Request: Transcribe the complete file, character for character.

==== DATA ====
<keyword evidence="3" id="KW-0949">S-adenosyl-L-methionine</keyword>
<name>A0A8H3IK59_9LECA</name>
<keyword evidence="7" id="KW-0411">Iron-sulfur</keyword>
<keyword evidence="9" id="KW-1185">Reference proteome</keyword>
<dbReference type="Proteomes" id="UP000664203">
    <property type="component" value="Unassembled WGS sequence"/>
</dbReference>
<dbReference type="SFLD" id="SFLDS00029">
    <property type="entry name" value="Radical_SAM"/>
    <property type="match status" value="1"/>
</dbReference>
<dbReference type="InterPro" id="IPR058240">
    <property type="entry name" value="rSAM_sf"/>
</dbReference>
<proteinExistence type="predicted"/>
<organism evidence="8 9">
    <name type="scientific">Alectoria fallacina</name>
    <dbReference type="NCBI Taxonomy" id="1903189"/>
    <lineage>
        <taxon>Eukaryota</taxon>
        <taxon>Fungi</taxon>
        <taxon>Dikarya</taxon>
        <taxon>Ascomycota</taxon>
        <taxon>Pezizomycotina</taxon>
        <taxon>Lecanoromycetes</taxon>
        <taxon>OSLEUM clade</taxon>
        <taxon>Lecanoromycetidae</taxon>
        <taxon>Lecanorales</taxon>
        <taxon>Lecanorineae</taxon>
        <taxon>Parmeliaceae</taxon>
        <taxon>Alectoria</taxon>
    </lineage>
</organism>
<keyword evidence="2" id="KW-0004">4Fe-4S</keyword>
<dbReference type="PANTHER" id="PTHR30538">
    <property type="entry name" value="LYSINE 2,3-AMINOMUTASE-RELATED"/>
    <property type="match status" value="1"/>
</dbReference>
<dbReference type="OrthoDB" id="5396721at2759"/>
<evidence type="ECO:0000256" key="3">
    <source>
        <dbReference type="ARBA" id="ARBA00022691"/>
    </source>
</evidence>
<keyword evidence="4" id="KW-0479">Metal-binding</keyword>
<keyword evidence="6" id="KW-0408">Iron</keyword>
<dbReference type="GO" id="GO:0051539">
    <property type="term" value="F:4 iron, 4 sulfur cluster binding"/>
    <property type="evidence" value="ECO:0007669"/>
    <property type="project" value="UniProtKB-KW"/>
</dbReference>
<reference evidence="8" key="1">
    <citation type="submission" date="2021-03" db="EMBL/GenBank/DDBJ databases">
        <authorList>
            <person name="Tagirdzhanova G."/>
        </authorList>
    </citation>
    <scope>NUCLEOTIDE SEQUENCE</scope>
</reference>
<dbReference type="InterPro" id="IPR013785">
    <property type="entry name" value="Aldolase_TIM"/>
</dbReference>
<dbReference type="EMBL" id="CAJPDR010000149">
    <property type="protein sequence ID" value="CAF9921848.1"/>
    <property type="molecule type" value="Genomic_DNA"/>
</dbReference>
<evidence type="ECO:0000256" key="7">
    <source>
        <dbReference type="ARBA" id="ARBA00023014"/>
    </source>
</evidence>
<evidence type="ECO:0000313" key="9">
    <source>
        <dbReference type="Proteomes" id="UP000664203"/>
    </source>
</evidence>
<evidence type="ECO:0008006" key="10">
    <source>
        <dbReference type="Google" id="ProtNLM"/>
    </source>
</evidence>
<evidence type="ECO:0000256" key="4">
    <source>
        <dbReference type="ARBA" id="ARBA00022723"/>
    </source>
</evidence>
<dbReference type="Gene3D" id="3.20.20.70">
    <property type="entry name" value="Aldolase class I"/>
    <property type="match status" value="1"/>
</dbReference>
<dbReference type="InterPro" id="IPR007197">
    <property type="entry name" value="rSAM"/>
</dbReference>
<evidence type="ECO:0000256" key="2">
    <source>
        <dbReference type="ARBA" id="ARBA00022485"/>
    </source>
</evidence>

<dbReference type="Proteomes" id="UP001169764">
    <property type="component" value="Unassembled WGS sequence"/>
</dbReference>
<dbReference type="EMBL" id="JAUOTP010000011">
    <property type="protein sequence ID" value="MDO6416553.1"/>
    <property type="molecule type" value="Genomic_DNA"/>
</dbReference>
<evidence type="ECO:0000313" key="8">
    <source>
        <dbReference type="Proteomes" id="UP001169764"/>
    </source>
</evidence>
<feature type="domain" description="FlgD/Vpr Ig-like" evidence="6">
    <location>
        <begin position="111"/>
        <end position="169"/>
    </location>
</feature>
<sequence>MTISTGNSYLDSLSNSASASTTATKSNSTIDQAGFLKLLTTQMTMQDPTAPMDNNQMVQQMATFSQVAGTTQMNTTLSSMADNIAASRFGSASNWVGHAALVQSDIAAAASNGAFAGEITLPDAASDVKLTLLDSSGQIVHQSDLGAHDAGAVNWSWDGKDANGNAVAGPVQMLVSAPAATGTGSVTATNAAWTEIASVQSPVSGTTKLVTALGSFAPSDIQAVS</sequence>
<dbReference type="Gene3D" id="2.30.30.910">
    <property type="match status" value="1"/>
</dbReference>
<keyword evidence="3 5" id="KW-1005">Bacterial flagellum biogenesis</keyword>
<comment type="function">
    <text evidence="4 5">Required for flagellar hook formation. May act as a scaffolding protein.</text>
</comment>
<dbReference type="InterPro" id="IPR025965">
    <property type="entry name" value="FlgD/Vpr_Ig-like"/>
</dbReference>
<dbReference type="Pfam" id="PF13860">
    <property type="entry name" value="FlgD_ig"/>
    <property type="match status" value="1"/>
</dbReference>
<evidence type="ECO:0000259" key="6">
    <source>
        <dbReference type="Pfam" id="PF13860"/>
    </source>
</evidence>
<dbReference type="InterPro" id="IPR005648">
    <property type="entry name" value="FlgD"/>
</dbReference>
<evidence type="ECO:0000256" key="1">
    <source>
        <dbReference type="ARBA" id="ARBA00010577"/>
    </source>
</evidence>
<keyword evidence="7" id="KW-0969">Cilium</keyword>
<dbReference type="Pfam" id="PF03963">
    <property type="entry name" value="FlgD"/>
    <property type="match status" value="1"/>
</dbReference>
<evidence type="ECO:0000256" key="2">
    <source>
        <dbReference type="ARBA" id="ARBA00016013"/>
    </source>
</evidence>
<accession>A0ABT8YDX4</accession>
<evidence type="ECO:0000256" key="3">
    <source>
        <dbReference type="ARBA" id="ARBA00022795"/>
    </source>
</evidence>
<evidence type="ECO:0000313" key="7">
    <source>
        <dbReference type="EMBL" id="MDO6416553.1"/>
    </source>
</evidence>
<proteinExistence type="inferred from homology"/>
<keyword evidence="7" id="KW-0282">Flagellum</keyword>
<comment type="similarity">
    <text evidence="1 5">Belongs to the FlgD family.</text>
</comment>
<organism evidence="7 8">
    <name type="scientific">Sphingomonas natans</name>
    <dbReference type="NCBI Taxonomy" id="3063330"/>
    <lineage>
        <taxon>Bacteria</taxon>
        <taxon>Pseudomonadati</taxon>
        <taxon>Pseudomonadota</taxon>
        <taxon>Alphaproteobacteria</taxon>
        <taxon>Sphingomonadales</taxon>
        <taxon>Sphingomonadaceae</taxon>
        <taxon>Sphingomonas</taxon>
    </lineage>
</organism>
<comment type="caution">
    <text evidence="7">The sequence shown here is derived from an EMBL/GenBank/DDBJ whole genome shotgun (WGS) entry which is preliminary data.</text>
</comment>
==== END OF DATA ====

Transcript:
<keyword evidence="3" id="KW-0949">S-adenosyl-L-methionine</keyword>
<name>A0A8H3IK59_9LECA</name>
<keyword evidence="7" id="KW-0411">Iron-sulfur</keyword>
<keyword evidence="9" id="KW-1185">Reference proteome</keyword>
<dbReference type="Proteomes" id="UP000664203">
    <property type="component" value="Unassembled WGS sequence"/>
</dbReference>
<dbReference type="SFLD" id="SFLDS00029">
    <property type="entry name" value="Radical_SAM"/>
    <property type="match status" value="1"/>
</dbReference>
<dbReference type="InterPro" id="IPR058240">
    <property type="entry name" value="rSAM_sf"/>
</dbReference>
<proteinExistence type="predicted"/>
<organism evidence="8 9">
    <name type="scientific">Alectoria fallacina</name>
    <dbReference type="NCBI Taxonomy" id="1903189"/>
    <lineage>
        <taxon>Eukaryota</taxon>
        <taxon>Fungi</taxon>
        <taxon>Dikarya</taxon>
        <taxon>Ascomycota</taxon>
        <taxon>Pezizomycotina</taxon>
        <taxon>Lecanoromycetes</taxon>
        <taxon>OSLEUM clade</taxon>
        <taxon>Lecanoromycetidae</taxon>
        <taxon>Lecanorales</taxon>
        <taxon>Lecanorineae</taxon>
        <taxon>Parmeliaceae</taxon>
        <taxon>Alectoria</taxon>
    </lineage>
</organism>
<keyword evidence="2" id="KW-0004">4Fe-4S</keyword>
<dbReference type="PANTHER" id="PTHR30538">
    <property type="entry name" value="LYSINE 2,3-AMINOMUTASE-RELATED"/>
    <property type="match status" value="1"/>
</dbReference>
<dbReference type="OrthoDB" id="5396721at2759"/>
<evidence type="ECO:0000256" key="3">
    <source>
        <dbReference type="ARBA" id="ARBA00022691"/>
    </source>
</evidence>
<keyword evidence="4" id="KW-0479">Metal-binding</keyword>
<keyword evidence="6" id="KW-0408">Iron</keyword>
<dbReference type="GO" id="GO:0051539">
    <property type="term" value="F:4 iron, 4 sulfur cluster binding"/>
    <property type="evidence" value="ECO:0007669"/>
    <property type="project" value="UniProtKB-KW"/>
</dbReference>
<reference evidence="8" key="1">
    <citation type="submission" date="2021-03" db="EMBL/GenBank/DDBJ databases">
        <authorList>
            <person name="Tagirdzhanova G."/>
        </authorList>
    </citation>
    <scope>NUCLEOTIDE SEQUENCE</scope>
</reference>
<dbReference type="InterPro" id="IPR013785">
    <property type="entry name" value="Aldolase_TIM"/>
</dbReference>
<dbReference type="EMBL" id="CAJPDR010000149">
    <property type="protein sequence ID" value="CAF9921848.1"/>
    <property type="molecule type" value="Genomic_DNA"/>
</dbReference>
<evidence type="ECO:0000256" key="7">
    <source>
        <dbReference type="ARBA" id="ARBA00023014"/>
    </source>
</evidence>
<evidence type="ECO:0000313" key="9">
    <source>
        <dbReference type="Proteomes" id="UP000664203"/>
    </source>
</evidence>
<evidence type="ECO:0008006" key="10">
    <source>
        <dbReference type="Google" id="ProtNLM"/>
    </source>
</evidence>
<evidence type="ECO:0000256" key="4">
    <source>
        <dbReference type="ARBA" id="ARBA00022723"/>
    </source>
</evidence>
<dbReference type="Gene3D" id="3.20.20.70">
    <property type="entry name" value="Aldolase class I"/>
    <property type="match status" value="1"/>
</dbReference>
<dbReference type="InterPro" id="IPR007197">
    <property type="entry name" value="rSAM"/>
</dbReference>
<evidence type="ECO:0000256" key="2">
    <source>
        <dbReference type="ARBA" id="ARBA00022485"/>
    </source>
</evidence>

<dbReference type="Proteomes" id="UP001169764">
    <property type="component" value="Unassembled WGS sequence"/>
</dbReference>
<dbReference type="EMBL" id="JAUOTP010000011">
    <property type="protein sequence ID" value="MDO6416553.1"/>
    <property type="molecule type" value="Genomic_DNA"/>
</dbReference>
<evidence type="ECO:0000313" key="8">
    <source>
        <dbReference type="Proteomes" id="UP001169764"/>
    </source>
</evidence>
<feature type="domain" description="FlgD/Vpr Ig-like" evidence="6">
    <location>
        <begin position="111"/>
        <end position="169"/>
    </location>
</feature>
<sequence>MTISTGNSYLDSLSNSASASTTATKSNSTIDQAGFLKLLTTQMTMQDPTAPMDNNQMVQQMATFSQVAGTTQMNTTLSSMADNIAASRFGSASNWVGHAALVQSDIAAAASNGAFAGEITLPDAASDVKLTLLDSSGQIVHQSDLGAHDAGAVNWSWDGKDANGNAVAGPVQMLVSAPAATGTGSVTATNAAWTEIASVQSPVSGTTKLVTALGSFAPSDIQAVS</sequence>
<dbReference type="Gene3D" id="2.30.30.910">
    <property type="match status" value="1"/>
</dbReference>
<keyword evidence="3 5" id="KW-1005">Bacterial flagellum biogenesis</keyword>
<comment type="function">
    <text evidence="4 5">Required for flagellar hook formation. May act as a scaffolding protein.</text>
</comment>
<dbReference type="InterPro" id="IPR025965">
    <property type="entry name" value="FlgD/Vpr_Ig-like"/>
</dbReference>
<dbReference type="Pfam" id="PF13860">
    <property type="entry name" value="FlgD_ig"/>
    <property type="match status" value="1"/>
</dbReference>
<evidence type="ECO:0000259" key="6">
    <source>
        <dbReference type="Pfam" id="PF13860"/>
    </source>
</evidence>
<dbReference type="InterPro" id="IPR005648">
    <property type="entry name" value="FlgD"/>
</dbReference>
<evidence type="ECO:0000256" key="1">
    <source>
        <dbReference type="ARBA" id="ARBA00010577"/>
    </source>
</evidence>
<keyword evidence="7" id="KW-0969">Cilium</keyword>
<dbReference type="Pfam" id="PF03963">
    <property type="entry name" value="FlgD"/>
    <property type="match status" value="1"/>
</dbReference>
<evidence type="ECO:0000256" key="2">
    <source>
        <dbReference type="ARBA" id="ARBA00016013"/>
    </source>
</evidence>
<accession>A0ABT8YDX4</accession>
<evidence type="ECO:0000256" key="3">
    <source>
        <dbReference type="ARBA" id="ARBA00022795"/>
    </source>
</evidence>
<evidence type="ECO:0000313" key="7">
    <source>
        <dbReference type="EMBL" id="MDO6416553.1"/>
    </source>
</evidence>
<proteinExistence type="inferred from homology"/>
<keyword evidence="7" id="KW-0282">Flagellum</keyword>
<comment type="similarity">
    <text evidence="1 5">Belongs to the FlgD family.</text>
</comment>
<organism evidence="7 8">
    <name type="scientific">Sphingomonas natans</name>
    <dbReference type="NCBI Taxonomy" id="3063330"/>
    <lineage>
        <taxon>Bacteria</taxon>
        <taxon>Pseudomonadati</taxon>
        <taxon>Pseudomonadota</taxon>
        <taxon>Alphaproteobacteria</taxon>
        <taxon>Sphingomonadales</taxon>
        <taxon>Sphingomonadaceae</taxon>
        <taxon>Sphingomonas</taxon>
    </lineage>
</organism>
<comment type="caution">
    <text evidence="7">The sequence shown here is derived from an EMBL/GenBank/DDBJ whole genome shotgun (WGS) entry which is preliminary data.</text>
</comment>